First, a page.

Oil prices have fallen sharply this week on the back of OPEC’s decision to keep supply unchanged. The price of a barrel of Brent crude has now fallen by USD 40 over recent months. That is fantastic news for the global economy, which is likely to benefit from a major tailwind. Lower oil prices could eventually provide oil importers with a USD 550bn windfall, which equates to 0.7% of global GDP. Lower oil prices are also good news for the eurozone economy, but they are pushing inflation even further away from the ECB’s goal. This makes further monetary easing even more likely.
That is fantastic news for the global economy
Nick Kounis Head of Macro Research
OPEC sits on its hands, leading to oil price slide
OPEC decided to leave its production level at 30 million barrels per day. Its failure to reduce supply sent oil prices sharply lower, leaving them almost USD 10 per barrel lower compared to the end of last week and 35% less than a year ago. Over the last few years, the oil market has moved from a relatively tight balance between demand and supply to a situation where there is plentiful supply relative to demand. Oil prices seemed to take some time to adjust to this development, partly because investors factored in the risk of supply disruption due to various geopolitical events.
Many underestimate ability of markets to adjust
In times like this, many commentators underestimate the ability of markets to adjust. In 2007-08 some analysts speculated about a structural shortage of oil and predicted that oil prices would surge towards USD 200. Instead both demand (helped in no small part by the global financial crisis) and supply adjusted to the new situation, which over time brought prices back down to more normal levels. Lower oil prices will probably also work to cap supply, while also supporting demand. Indeed, our oil analyst, Hans van Cleef, judges that oil prices will bottom out over the coming weeks.
Here comes the real bazooka
Compared to earlier this year, oil prices are now down by USD 40. The slide in oil prices is fantastic news for the global economy and will provide considerable tailwind to economic growth in the coming months. When oil prices fall, money is transferred from net oil producers to net oil consumers. We calculate that the decline we have seen so far would provide a USD 550 bn windfall for oil importers over a year. This equates to 0.7% of world GDP. Although it is a zero sum gain – someone’s win is someone else’s loss – consumers are far more likely to spend the funds especially in the near term. Compared to the European Commission’s investment plan – involving EUR 21bn in new funds – and the G20’s empty words about boosting global growth – the oil price decline is the real bazooka.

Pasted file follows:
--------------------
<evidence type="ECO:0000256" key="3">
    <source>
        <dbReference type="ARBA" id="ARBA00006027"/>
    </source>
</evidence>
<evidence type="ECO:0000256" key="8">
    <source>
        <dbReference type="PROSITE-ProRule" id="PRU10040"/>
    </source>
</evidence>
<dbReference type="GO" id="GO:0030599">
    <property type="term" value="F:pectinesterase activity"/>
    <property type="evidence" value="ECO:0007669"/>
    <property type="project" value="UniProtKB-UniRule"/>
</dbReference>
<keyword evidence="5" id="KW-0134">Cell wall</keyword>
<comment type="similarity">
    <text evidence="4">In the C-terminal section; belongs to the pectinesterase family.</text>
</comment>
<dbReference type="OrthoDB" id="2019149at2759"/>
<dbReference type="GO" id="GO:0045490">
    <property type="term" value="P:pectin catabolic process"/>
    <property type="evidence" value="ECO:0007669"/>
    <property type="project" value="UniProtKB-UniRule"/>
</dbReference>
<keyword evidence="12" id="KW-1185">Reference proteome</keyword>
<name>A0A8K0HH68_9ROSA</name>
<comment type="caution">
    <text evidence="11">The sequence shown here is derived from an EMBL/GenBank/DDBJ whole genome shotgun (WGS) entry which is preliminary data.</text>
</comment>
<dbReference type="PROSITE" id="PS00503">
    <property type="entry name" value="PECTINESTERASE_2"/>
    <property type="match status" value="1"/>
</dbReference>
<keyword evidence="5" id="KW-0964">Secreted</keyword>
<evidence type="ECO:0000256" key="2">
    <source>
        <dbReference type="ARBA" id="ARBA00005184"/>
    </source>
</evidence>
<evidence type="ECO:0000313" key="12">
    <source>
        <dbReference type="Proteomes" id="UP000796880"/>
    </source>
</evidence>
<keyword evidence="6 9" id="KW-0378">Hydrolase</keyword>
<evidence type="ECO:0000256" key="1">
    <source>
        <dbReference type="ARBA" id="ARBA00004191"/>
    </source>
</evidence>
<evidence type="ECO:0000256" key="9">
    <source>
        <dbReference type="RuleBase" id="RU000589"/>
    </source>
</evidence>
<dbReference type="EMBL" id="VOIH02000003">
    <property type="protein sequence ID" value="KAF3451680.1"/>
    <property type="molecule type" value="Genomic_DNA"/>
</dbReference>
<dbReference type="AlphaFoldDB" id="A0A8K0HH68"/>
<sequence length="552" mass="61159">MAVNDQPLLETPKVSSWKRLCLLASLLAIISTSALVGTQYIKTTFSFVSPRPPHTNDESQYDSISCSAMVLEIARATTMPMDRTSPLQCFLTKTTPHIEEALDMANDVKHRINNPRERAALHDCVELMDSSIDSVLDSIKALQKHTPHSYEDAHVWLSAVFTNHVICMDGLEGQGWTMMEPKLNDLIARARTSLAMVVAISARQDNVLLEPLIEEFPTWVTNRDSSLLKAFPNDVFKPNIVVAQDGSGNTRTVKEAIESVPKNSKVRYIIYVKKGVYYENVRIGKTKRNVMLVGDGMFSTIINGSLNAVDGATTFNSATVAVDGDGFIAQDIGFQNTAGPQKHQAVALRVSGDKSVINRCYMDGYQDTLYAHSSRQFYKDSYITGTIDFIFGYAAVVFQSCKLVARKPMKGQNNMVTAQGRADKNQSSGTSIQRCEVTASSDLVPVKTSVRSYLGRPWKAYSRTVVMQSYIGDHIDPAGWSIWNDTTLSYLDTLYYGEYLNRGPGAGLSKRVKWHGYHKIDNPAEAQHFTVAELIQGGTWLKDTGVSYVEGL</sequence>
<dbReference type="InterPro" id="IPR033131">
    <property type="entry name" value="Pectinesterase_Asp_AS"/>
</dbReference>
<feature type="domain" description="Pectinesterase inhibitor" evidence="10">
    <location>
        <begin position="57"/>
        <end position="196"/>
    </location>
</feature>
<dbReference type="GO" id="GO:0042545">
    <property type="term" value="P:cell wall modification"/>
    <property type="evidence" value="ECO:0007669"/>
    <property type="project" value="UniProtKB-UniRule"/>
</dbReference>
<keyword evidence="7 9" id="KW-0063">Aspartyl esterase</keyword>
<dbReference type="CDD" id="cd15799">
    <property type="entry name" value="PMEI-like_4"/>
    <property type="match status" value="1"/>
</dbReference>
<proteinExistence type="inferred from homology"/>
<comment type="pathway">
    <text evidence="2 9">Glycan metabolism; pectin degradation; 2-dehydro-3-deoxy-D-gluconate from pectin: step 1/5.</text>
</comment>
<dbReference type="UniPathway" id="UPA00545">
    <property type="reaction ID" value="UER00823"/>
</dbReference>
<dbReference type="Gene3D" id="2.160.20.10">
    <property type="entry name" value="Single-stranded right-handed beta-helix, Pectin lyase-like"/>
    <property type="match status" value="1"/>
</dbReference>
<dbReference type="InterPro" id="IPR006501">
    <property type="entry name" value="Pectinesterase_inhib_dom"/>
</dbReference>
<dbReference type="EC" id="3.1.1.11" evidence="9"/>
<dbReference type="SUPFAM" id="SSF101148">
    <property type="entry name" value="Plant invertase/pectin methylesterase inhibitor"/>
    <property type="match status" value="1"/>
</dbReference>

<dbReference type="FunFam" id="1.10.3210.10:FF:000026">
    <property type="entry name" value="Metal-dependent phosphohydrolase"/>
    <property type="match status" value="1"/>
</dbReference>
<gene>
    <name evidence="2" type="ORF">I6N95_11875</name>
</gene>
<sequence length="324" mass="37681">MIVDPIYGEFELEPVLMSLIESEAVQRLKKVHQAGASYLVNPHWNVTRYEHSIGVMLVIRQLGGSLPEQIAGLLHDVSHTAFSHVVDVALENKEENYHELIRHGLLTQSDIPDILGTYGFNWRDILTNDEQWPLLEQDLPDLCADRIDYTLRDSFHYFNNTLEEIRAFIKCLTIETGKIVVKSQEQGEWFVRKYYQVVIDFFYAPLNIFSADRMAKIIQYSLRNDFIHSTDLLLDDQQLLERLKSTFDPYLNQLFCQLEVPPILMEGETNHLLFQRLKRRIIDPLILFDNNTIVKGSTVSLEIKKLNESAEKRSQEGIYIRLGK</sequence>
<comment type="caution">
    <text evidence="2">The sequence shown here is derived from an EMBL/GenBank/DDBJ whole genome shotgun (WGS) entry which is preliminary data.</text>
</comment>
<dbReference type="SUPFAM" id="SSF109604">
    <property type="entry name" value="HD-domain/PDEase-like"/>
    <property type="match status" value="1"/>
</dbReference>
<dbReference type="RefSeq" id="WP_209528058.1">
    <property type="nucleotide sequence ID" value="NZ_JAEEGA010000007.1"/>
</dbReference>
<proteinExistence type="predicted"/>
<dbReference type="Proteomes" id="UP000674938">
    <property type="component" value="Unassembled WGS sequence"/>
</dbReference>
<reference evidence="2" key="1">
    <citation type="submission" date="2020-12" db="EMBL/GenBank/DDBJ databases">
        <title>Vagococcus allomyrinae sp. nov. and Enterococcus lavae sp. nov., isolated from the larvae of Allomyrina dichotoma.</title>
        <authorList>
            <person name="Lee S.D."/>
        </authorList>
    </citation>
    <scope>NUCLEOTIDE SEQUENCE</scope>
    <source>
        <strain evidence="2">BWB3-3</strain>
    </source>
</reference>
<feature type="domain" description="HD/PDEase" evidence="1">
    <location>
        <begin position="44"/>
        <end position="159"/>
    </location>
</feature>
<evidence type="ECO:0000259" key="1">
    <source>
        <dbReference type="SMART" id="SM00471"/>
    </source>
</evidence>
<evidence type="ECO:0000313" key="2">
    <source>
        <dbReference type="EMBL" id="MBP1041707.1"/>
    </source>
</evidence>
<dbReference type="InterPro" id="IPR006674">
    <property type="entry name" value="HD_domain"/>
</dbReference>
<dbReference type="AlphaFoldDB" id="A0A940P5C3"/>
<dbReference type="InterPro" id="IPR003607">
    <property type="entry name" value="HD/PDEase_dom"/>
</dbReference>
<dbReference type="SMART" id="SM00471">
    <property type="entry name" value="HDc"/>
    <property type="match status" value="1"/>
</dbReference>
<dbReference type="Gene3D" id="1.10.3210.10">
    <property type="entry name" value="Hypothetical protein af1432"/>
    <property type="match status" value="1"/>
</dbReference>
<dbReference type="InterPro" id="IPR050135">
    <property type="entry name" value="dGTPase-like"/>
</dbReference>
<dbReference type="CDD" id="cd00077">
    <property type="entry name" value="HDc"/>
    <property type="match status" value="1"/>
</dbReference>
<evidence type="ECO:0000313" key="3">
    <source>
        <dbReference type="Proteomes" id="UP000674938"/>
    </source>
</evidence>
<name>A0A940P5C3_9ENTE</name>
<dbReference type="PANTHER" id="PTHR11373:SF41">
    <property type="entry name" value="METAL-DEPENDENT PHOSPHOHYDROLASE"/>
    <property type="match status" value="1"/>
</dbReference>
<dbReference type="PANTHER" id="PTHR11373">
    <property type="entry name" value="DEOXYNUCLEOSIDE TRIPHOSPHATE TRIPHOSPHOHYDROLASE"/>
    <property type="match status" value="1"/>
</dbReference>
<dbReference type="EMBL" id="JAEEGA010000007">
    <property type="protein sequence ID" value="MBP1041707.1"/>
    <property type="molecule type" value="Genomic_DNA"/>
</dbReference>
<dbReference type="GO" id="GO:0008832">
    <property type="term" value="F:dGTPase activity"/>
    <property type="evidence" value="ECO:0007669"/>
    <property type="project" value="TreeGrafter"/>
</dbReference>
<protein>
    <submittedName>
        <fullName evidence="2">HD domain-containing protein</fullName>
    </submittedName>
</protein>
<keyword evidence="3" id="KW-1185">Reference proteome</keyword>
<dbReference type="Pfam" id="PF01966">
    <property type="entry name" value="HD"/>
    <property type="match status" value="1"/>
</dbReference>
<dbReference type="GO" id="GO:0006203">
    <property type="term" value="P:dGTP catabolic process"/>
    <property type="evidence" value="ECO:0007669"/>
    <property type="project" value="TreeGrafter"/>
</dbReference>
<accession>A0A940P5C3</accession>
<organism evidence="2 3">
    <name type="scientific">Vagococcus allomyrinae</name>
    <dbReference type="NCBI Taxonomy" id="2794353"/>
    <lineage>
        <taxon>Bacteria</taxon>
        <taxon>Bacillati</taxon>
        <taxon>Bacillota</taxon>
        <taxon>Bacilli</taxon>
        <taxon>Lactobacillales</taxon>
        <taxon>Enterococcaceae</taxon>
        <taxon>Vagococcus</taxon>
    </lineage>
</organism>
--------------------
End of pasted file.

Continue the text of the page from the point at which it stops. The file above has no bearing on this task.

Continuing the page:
A good-news-bad-news story for Mario
Of course the fall in oil prices is also good for the eurozone economic outlook. However, it also leads to lower inflation in the near term. Should a central bank react to lower oil prices? Normally, the answer is no. A one-off fall in oil prices can depress the year-over-year rate of inflation for a year, but after that it will fall out of the numbers. In addition, given that it boosts demand, the prices of other goods and services could actually rise. However, there is a big ‘but’ that is relevant to the current situation. A decline in oil prices could have more permanent effects on inflation if it leads consumers and businesses to change their expectations of future inflation, which could have knock on effects on their wage and price setting behaviour. Inflation fell to just 0.3% yoy in November and will flirt with zero in coming months as the decline in oil prices feeds through. The ECB is already worried that an ongoing long period of inflation rates nowhere near its inflation goal closer to 2% will ruin its credibility to deliver, which could lead to low inflation becoming entrenched. Low inflation makes the economy more vulnerable to deflation in case of a new economic shock, and could keep real interest rates higher than they should be. The BoJ faces similar considerations.
The ECB’s next steps